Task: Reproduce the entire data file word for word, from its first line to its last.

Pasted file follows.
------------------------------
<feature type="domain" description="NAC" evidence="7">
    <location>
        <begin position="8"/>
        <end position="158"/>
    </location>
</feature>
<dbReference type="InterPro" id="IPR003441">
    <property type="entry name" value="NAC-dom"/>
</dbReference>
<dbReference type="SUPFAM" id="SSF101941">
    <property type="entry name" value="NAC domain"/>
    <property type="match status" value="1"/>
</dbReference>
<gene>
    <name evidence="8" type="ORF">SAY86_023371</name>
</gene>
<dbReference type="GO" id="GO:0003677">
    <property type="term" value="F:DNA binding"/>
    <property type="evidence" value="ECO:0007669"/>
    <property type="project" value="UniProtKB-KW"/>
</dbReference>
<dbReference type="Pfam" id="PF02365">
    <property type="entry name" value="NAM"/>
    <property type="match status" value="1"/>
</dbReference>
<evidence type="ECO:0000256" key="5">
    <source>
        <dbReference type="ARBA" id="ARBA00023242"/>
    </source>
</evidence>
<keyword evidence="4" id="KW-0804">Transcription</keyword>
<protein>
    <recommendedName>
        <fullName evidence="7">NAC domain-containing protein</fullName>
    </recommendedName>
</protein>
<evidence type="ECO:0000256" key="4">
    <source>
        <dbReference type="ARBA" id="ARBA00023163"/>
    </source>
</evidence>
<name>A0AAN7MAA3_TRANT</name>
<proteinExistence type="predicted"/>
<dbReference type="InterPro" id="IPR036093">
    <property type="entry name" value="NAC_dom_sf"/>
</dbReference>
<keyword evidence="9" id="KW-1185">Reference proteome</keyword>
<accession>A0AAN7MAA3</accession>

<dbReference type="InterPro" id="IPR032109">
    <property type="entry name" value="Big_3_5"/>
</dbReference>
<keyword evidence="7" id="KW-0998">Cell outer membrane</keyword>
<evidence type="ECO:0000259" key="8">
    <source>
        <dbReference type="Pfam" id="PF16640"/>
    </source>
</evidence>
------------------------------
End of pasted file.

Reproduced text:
<feature type="domain" description="NAC" evidence="7">
    <location>
        <begin position="8"/>
        <end position="158"/>
    </location>
</feature>
<dbReference type="InterPro" id="IPR003441">
    <property type="entry name" value="NAC-dom"/>
</dbReference>
<dbReference type="SUPFAM" id="SSF101941">
    <property type="entry name" value="NAC domain"/>
    <property type="match status" value="1"/>
</dbReference>
<gene>
    <name evidence="8" type="ORF">SAY86_023371</name>
</gene>
<dbReference type="GO" id="GO:0003677">
    <property type="term" value="F:DNA binding"/>
    <property type="evidence" value="ECO:0007669"/>
    <property type="project" value="UniProtKB-KW"/>
</dbReference>
<dbReference type="Pfam" id="PF02365">
    <property type="entry name" value="NAM"/>
    <property type="match status" value="1"/>
</dbReference>
<evidence type="ECO:0000256" key="5">
    <source>
        <dbReference type="ARBA" id="ARBA00023242"/>
    </source>
</evidence>
<keyword evidence="4" id="KW-0804">Transcription</keyword>
<protein>
    <recommendedName>
        <fullName evidence="7">NAC domain-containing protein</fullName>
    </recommendedName>
</protein>
<evidence type="ECO:0000256" key="4">
    <source>
        <dbReference type="ARBA" id="ARBA00023163"/>
    </source>
</evidence>
<name>A0AAN7MAA3_TRANT</name>
<proteinExistence type="predicted"/>
<dbReference type="InterPro" id="IPR036093">
    <property type="entry name" value="NAC_dom_sf"/>
</dbReference>
<keyword evidence="9" id="KW-1185">Reference proteome</keyword>
<accession>A0AAN7MAA3</accession>

<dbReference type="InterPro" id="IPR032109">
    <property type="entry name" value="Big_3_5"/>
</dbReference>
<keyword evidence="7" id="KW-0998">Cell outer membrane</keyword>
<evidence type="ECO:0000259" key="8">
    <source>
        <dbReference type="Pfam" id="PF16640"/>
    </source>
</evidence>